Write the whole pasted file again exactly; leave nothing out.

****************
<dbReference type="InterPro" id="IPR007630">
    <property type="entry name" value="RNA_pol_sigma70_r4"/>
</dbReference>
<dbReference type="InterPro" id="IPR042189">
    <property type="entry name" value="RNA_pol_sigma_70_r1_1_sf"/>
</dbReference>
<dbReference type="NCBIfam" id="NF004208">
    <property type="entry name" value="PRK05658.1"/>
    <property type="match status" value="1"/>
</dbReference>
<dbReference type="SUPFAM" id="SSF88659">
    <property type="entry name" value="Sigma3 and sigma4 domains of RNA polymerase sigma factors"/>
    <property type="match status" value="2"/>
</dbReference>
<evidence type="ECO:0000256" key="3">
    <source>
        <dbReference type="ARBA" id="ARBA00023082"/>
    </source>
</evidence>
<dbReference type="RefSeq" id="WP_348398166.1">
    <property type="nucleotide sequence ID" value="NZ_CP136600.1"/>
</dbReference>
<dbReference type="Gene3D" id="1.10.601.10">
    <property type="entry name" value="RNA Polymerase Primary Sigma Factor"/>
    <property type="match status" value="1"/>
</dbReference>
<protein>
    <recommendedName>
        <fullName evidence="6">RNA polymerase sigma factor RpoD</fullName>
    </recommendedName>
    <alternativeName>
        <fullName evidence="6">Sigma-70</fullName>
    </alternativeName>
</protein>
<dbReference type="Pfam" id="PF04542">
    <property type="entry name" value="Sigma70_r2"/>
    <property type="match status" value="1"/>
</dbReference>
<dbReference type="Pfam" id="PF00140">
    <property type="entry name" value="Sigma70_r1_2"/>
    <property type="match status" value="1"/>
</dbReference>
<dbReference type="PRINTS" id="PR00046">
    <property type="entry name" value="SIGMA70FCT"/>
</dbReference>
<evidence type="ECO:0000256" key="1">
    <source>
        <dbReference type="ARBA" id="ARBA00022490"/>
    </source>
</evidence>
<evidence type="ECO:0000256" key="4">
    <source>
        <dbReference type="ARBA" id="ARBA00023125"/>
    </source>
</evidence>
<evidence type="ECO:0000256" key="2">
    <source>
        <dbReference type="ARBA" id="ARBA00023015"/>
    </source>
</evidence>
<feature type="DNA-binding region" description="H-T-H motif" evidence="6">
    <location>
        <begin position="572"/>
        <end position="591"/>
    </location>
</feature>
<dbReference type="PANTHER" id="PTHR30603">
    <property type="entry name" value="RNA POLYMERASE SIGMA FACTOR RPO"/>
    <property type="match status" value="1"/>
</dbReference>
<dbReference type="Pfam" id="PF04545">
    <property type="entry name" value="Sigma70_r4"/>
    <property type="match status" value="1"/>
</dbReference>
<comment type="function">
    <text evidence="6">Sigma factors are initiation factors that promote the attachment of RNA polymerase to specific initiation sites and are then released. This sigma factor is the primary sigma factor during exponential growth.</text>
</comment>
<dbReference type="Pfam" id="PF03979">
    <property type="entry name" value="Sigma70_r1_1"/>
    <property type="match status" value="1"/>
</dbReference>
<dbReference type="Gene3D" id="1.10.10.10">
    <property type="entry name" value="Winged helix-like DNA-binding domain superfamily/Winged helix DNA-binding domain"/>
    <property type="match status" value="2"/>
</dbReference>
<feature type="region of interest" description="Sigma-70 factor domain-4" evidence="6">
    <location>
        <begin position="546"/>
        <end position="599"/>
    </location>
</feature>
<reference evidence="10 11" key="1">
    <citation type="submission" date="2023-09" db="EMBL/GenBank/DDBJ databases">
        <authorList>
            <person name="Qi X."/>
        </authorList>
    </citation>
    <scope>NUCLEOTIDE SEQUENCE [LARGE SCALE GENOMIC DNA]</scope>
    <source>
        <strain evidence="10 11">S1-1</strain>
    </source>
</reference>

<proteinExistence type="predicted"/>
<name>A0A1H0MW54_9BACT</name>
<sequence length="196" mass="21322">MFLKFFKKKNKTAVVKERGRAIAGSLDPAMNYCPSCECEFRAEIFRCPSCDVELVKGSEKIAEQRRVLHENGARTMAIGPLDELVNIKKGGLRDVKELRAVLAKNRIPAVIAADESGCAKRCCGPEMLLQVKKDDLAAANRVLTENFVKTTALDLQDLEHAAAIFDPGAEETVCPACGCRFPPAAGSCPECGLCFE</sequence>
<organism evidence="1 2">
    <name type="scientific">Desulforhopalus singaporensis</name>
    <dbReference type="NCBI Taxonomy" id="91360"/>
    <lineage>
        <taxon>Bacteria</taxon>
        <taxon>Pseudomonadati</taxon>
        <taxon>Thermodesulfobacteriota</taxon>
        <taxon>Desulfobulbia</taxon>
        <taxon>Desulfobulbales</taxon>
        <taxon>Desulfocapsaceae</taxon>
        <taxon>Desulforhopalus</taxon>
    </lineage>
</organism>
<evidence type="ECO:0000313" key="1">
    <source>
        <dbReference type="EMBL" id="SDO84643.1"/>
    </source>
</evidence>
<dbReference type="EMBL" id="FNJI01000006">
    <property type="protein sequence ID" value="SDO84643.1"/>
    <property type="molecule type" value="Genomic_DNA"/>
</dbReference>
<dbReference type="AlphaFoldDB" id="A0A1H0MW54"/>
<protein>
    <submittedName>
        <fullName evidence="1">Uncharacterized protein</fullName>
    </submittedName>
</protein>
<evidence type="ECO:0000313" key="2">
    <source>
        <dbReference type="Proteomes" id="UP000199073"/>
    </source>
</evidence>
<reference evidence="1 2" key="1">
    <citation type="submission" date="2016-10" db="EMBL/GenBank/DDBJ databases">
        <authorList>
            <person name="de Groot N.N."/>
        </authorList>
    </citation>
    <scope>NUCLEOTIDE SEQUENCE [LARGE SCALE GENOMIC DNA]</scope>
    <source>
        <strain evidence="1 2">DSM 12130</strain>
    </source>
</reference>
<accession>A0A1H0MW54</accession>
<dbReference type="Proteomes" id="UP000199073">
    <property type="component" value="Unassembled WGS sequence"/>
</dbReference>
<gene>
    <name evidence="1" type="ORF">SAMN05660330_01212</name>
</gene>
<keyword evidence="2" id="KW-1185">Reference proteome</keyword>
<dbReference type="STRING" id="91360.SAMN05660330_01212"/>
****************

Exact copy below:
<dbReference type="InterPro" id="IPR007630">
    <property type="entry name" value="RNA_pol_sigma70_r4"/>
</dbReference>
<dbReference type="InterPro" id="IPR042189">
    <property type="entry name" value="RNA_pol_sigma_70_r1_1_sf"/>
</dbReference>
<dbReference type="NCBIfam" id="NF004208">
    <property type="entry name" value="PRK05658.1"/>
    <property type="match status" value="1"/>
</dbReference>
<dbReference type="SUPFAM" id="SSF88659">
    <property type="entry name" value="Sigma3 and sigma4 domains of RNA polymerase sigma factors"/>
    <property type="match status" value="2"/>
</dbReference>
<evidence type="ECO:0000256" key="3">
    <source>
        <dbReference type="ARBA" id="ARBA00023082"/>
    </source>
</evidence>
<dbReference type="RefSeq" id="WP_348398166.1">
    <property type="nucleotide sequence ID" value="NZ_CP136600.1"/>
</dbReference>
<dbReference type="Gene3D" id="1.10.601.10">
    <property type="entry name" value="RNA Polymerase Primary Sigma Factor"/>
    <property type="match status" value="1"/>
</dbReference>
<protein>
    <recommendedName>
        <fullName evidence="6">RNA polymerase sigma factor RpoD</fullName>
    </recommendedName>
    <alternativeName>
        <fullName evidence="6">Sigma-70</fullName>
    </alternativeName>
</protein>
<dbReference type="Pfam" id="PF04542">
    <property type="entry name" value="Sigma70_r2"/>
    <property type="match status" value="1"/>
</dbReference>
<dbReference type="Pfam" id="PF00140">
    <property type="entry name" value="Sigma70_r1_2"/>
    <property type="match status" value="1"/>
</dbReference>
<dbReference type="PRINTS" id="PR00046">
    <property type="entry name" value="SIGMA70FCT"/>
</dbReference>
<evidence type="ECO:0000256" key="1">
    <source>
        <dbReference type="ARBA" id="ARBA00022490"/>
    </source>
</evidence>
<evidence type="ECO:0000256" key="4">
    <source>
        <dbReference type="ARBA" id="ARBA00023125"/>
    </source>
</evidence>
<evidence type="ECO:0000256" key="2">
    <source>
        <dbReference type="ARBA" id="ARBA00023015"/>
    </source>
</evidence>
<feature type="DNA-binding region" description="H-T-H motif" evidence="6">
    <location>
        <begin position="572"/>
        <end position="591"/>
    </location>
</feature>
<dbReference type="PANTHER" id="PTHR30603">
    <property type="entry name" value="RNA POLYMERASE SIGMA FACTOR RPO"/>
    <property type="match status" value="1"/>
</dbReference>
<dbReference type="Pfam" id="PF04545">
    <property type="entry name" value="Sigma70_r4"/>
    <property type="match status" value="1"/>
</dbReference>
<comment type="function">
    <text evidence="6">Sigma factors are initiation factors that promote the attachment of RNA polymerase to specific initiation sites and are then released. This sigma factor is the primary sigma factor during exponential growth.</text>
</comment>
<dbReference type="Pfam" id="PF03979">
    <property type="entry name" value="Sigma70_r1_1"/>
    <property type="match status" value="1"/>
</dbReference>
<dbReference type="Gene3D" id="1.10.10.10">
    <property type="entry name" value="Winged helix-like DNA-binding domain superfamily/Winged helix DNA-binding domain"/>
    <property type="match status" value="2"/>
</dbReference>
<feature type="region of interest" description="Sigma-70 factor domain-4" evidence="6">
    <location>
        <begin position="546"/>
        <end position="599"/>
    </location>
</feature>
<reference evidence="10 11" key="1">
    <citation type="submission" date="2023-09" db="EMBL/GenBank/DDBJ databases">
        <authorList>
            <person name="Qi X."/>
        </authorList>
    </citation>
    <scope>NUCLEOTIDE SEQUENCE [LARGE SCALE GENOMIC DNA]</scope>
    <source>
        <strain evidence="10 11">S1-1</strain>
    </source>
</reference>

<proteinExistence type="predicted"/>
<name>A0A1H0MW54_9BACT</name>
<sequence length="196" mass="21322">MFLKFFKKKNKTAVVKERGRAIAGSLDPAMNYCPSCECEFRAEIFRCPSCDVELVKGSEKIAEQRRVLHENGARTMAIGPLDELVNIKKGGLRDVKELRAVLAKNRIPAVIAADESGCAKRCCGPEMLLQVKKDDLAAANRVLTENFVKTTALDLQDLEHAAAIFDPGAEETVCPACGCRFPPAAGSCPECGLCFE</sequence>
<organism evidence="1 2">
    <name type="scientific">Desulforhopalus singaporensis</name>
    <dbReference type="NCBI Taxonomy" id="91360"/>
    <lineage>
        <taxon>Bacteria</taxon>
        <taxon>Pseudomonadati</taxon>
        <taxon>Thermodesulfobacteriota</taxon>
        <taxon>Desulfobulbia</taxon>
        <taxon>Desulfobulbales</taxon>
        <taxon>Desulfocapsaceae</taxon>
        <taxon>Desulforhopalus</taxon>
    </lineage>
</organism>
<evidence type="ECO:0000313" key="1">
    <source>
        <dbReference type="EMBL" id="SDO84643.1"/>
    </source>
</evidence>
<dbReference type="EMBL" id="FNJI01000006">
    <property type="protein sequence ID" value="SDO84643.1"/>
    <property type="molecule type" value="Genomic_DNA"/>
</dbReference>
<dbReference type="AlphaFoldDB" id="A0A1H0MW54"/>
<protein>
    <submittedName>
        <fullName evidence="1">Uncharacterized protein</fullName>
    </submittedName>
</protein>
<evidence type="ECO:0000313" key="2">
    <source>
        <dbReference type="Proteomes" id="UP000199073"/>
    </source>
</evidence>
<reference evidence="1 2" key="1">
    <citation type="submission" date="2016-10" db="EMBL/GenBank/DDBJ databases">
        <authorList>
            <person name="de Groot N.N."/>
        </authorList>
    </citation>
    <scope>NUCLEOTIDE SEQUENCE [LARGE SCALE GENOMIC DNA]</scope>
    <source>
        <strain evidence="1 2">DSM 12130</strain>
    </source>
</reference>
<accession>A0A1H0MW54</accession>
<dbReference type="Proteomes" id="UP000199073">
    <property type="component" value="Unassembled WGS sequence"/>
</dbReference>
<gene>
    <name evidence="1" type="ORF">SAMN05660330_01212</name>
</gene>
<keyword evidence="2" id="KW-1185">Reference proteome</keyword>
<dbReference type="STRING" id="91360.SAMN05660330_01212"/>